JamesG wrote:
Another thing, a Lunar Elevator isn't the same kind of animal as an Earth or Mars one. It isn't held by centrifugal force, but by gravitational attraction (why it has to be at L1). This also reduces the energies (I think, I didn't do the maths).


Yes the Lunar one is based upon gravitational balancing so should overall have less energy stored in its structure from an orbital point of view but because of the gravitational balancing if it was cut the bottom bit would I think drop all the way down to the same point below the elevator right next to the point of attachment. And even worse from our point of view or at least those who live on or near the equator could have 2 spinning whiplash points heading towards them accelerated by the Earth's gravitational force on hundreds if not thousands of tons of mass from a height of a quarter million miles again turning potential energy into kinetic energy. An interesting spectacle to watch from a distance if the problem was not dealt with in the time available.

Again I have not done the calculations but it seems to me any multi ton mass dropped from thousands of kilometres up is going gain considerable kinetic energy on its way down even if the averaged out G-forces are less than a sixth of a G for the Moon side and less than a full G for the bit on the Earth side. As we have an atmosphere I think its probable that the cable would burn up in an interesting effect but the counter weight and any robots/elevator carriages may get thru to make interesting holes in the ground. :wink: :twisted:

I suppose if the cable was thin enough air resistance on a huge surface area against density might slow it down for the cable bit just making a mess around the equator on the Earth side but it would not help in the vacuum on the Moon.

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Post Re: 12 Feb 2014 - Commercial Mining with a Lunar Elevator   Posted on: Thu Feb 20, 2014 8:55 pm
Naw, air resistance will slow the "ribbon" down as it falls into the atmosphere. Air resistance likewise will prevent any "wrap around the world whipping". Also remember as it falls it gets lighter as more of it is on the ground. So yeah it will make a mess, but mostly just from a seemingly endless coils and loops of cable falling out of the sky and getting all over the place.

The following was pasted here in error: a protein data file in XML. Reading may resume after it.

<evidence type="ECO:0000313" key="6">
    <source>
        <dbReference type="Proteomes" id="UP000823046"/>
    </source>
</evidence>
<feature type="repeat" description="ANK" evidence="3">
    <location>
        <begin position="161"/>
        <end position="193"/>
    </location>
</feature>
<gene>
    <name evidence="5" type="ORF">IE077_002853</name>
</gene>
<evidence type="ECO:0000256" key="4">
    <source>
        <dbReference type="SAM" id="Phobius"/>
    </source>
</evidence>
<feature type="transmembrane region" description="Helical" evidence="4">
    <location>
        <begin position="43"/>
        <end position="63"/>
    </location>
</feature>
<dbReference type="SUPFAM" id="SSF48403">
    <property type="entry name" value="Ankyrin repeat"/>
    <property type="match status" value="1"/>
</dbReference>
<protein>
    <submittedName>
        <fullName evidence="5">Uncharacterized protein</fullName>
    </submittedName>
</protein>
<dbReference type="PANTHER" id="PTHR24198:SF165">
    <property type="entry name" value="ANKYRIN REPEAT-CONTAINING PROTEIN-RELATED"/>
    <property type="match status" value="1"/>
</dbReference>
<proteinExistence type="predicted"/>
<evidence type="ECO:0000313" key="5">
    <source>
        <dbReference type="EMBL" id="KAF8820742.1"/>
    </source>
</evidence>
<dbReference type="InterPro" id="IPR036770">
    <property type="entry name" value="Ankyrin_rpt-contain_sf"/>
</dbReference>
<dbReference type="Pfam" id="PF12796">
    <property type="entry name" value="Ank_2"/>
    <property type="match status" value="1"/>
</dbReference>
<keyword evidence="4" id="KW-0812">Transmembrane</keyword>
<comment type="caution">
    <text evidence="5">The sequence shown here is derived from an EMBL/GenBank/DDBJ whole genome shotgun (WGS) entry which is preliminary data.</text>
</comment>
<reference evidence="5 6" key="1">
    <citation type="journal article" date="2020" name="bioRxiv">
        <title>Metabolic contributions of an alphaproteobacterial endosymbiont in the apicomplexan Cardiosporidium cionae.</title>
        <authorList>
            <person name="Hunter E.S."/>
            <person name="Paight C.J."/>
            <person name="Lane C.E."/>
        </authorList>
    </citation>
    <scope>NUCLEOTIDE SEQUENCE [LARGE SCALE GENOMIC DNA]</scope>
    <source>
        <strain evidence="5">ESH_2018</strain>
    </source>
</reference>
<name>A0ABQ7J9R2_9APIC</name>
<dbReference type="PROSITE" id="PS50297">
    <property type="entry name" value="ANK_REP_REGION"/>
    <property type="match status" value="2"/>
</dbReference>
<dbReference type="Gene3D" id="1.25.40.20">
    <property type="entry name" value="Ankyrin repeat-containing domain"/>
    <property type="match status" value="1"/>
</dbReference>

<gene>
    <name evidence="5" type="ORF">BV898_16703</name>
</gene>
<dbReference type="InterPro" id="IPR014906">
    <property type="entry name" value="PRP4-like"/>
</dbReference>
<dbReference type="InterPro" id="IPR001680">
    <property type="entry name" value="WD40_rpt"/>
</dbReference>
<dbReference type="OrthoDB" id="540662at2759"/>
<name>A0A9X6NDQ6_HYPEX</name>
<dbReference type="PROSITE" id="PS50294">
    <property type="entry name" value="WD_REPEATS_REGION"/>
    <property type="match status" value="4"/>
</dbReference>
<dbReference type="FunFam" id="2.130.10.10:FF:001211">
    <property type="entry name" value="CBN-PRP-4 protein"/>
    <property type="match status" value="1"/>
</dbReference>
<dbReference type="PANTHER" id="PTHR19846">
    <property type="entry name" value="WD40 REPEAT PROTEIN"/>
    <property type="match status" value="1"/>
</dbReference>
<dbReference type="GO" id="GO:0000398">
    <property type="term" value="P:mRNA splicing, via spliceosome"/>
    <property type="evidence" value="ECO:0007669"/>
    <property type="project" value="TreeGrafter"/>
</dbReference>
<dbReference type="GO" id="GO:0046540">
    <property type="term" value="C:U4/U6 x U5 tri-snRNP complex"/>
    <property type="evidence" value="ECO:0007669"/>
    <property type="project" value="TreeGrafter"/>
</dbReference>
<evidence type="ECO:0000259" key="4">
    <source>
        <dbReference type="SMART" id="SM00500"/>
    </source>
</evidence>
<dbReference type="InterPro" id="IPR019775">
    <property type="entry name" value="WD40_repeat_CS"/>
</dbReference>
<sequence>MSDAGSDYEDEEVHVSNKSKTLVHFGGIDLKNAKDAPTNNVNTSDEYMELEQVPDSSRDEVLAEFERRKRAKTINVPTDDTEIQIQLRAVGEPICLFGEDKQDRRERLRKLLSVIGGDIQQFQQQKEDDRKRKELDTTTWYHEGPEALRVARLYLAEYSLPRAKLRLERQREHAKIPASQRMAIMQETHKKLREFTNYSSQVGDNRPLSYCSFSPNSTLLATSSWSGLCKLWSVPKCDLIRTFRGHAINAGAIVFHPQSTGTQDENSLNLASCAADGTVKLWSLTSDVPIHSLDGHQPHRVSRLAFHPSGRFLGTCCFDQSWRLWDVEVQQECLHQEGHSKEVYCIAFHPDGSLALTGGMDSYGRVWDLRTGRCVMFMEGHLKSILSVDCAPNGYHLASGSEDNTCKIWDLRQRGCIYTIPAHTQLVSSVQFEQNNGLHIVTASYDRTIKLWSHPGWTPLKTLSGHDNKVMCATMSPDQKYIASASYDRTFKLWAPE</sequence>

While space elevator collapse would be annoying and expensive to replace, it would be a slow-motion catastrophe. Unless you are one of the unfortunates riding it when it let go!


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Post Re: 12 Feb 2014 - Commercial Mining with a Lunar Elevator   Posted on: Fri Feb 21, 2014 12:46 am
JamesG wrote:
Naw, air resistance will slow the "ribbon" down as it falls into the atmosphere. Air resistance likewise will prevent any "wrap around the world whipping". Also remember as it falls it gets lighter as more of it is on the ground. So yeah it will make a mess, but mostly just from a seemingly endless coils and loops of cable falling out of the sky and getting all over the place.

While space elevator collapse would be annoying and expensive to replace, it would be a slow-motion catastrophe. Unless you are one of the unfortunates riding it when it let go!


That's nice to know for use on planets with atmospheres I keep forgetting that the ribbon idea has taken over from the version promoted in Arthur C Clarkes fountains of paradise where IIRC they thought of using a special artificial diamond (this was a long time before buckyballs and CNT's were identified and made) as the cables and it would be quite thick and massive high up and tapered down to a few centimetres at the Earth end if you wanted to be able operate a man capable version.

I suppose that the ribbon version might actually act as a big long thin parachute for the payload elevator if it did not spin the end of the ribbon into a cord on the way down so even the unfortunates riding it might survive with a bit of luck.

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Post Re: 12 Feb 2014 - Commercial Mining with a Lunar Elevator   Posted on: Fri Feb 21, 2014 2:05 am
Yeah the idea has evolved abit over the decades. Really the mode and effects of a collapse would depend on where it failed.